Anne Sexton’s poem titled “Her Kind” is a popular poem filled with powerful imagery, diction, and syntax. Her particular use of these elements in different ways contributes to the robotic and non-human tone of the poem. Her use of syntax in the poem is done in a very clever manner. The lines of the poem are short and almost all contain commas. These commas are a part of the syntax because they contribute to the sentence structure. They split up each line into two halves, and it almost seems like the commas are acting as sighs from the author showing her boredom; “I have gone out, a possessed witch.”
There is no enthusiasm in the poem because of the topic of the poem and its commas. These commas also help to set a pace for the reader to read the poem. For example, when one reads “dreaming evil, I have done my hitch,” he will read this slowly because of the comma in the middle of the line. This comma slows down the readers pace and allows for Sexton’s boredom to come through. Sexton also uses strong diction in her poem “Her Kind.” Even though the words in this poem are not long and complicated words, they still speak volumes. Sexton’s use of simplistic words contributes greatly to the overall robotic and bored tone of the piece. An example of this can be seen with the lines “I have been her kind.”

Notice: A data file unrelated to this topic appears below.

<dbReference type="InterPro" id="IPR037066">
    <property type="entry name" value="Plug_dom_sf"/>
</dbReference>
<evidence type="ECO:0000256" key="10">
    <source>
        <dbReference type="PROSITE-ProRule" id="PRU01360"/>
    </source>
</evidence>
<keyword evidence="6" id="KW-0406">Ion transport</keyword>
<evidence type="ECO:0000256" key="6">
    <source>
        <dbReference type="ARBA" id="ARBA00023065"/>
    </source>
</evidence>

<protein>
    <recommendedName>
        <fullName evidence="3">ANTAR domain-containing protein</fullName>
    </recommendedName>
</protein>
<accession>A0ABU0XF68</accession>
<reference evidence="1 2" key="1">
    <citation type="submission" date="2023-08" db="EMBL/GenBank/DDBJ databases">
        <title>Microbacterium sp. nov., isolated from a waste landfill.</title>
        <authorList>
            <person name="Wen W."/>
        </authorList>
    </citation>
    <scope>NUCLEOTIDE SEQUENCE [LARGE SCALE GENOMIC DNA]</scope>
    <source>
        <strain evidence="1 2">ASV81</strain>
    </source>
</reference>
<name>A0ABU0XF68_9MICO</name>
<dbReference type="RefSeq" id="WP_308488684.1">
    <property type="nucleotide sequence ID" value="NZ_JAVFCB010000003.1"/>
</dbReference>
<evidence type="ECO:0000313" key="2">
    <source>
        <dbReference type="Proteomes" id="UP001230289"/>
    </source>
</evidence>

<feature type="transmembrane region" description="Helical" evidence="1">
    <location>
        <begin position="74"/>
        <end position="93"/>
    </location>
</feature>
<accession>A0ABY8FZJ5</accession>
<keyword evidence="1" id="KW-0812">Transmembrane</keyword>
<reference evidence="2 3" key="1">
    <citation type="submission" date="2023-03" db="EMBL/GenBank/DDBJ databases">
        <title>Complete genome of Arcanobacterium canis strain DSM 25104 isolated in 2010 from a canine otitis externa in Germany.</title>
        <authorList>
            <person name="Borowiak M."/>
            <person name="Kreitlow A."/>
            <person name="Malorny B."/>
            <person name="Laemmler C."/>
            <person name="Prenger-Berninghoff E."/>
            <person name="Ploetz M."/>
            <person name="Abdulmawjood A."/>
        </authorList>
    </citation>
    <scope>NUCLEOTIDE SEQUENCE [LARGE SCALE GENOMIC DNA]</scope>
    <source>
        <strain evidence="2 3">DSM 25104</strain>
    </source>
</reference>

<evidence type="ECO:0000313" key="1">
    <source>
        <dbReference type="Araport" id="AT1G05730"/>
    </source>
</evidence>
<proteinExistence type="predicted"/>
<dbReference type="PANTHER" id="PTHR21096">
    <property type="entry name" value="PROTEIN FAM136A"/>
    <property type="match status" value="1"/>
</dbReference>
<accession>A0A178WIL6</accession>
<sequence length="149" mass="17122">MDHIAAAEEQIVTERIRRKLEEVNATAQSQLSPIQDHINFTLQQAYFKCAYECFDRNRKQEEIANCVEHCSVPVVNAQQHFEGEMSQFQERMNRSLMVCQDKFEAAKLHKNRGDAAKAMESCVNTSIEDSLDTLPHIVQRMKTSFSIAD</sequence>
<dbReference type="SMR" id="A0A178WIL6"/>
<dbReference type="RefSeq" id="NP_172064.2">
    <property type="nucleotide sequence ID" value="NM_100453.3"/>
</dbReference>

These short words quickly get the point of the poem across in a simplistic way. The imagery used in this poem helps the reader to picture the author as nonhuman, and doing nonhuman activities. When Sexton describes feeding the creatures in the forest, such as the worms and elves, she creates a nonhuman and unordinary character. Even though this character seems inhuman and odd, one can analyze the poem and realize that Anne Sexton is referring to her own life and personal experiences. When Sexton states that she “fixed the suppers for the worms and the elves: whining, rearranging the disaligned,” she is describing how she made dinner for her whining and fidgeting children.
This poem conveys a strong message about Anne Sexton’s life. It seems as though Anne Sexton is not very satisfied with her current life, and how she is perceived. The robotic and inhuman tone of the poem is represented when Sexton describes herself as a weird creature doing activities a normal person would not do, and she uses strong diction, syntax, and imagery to do this.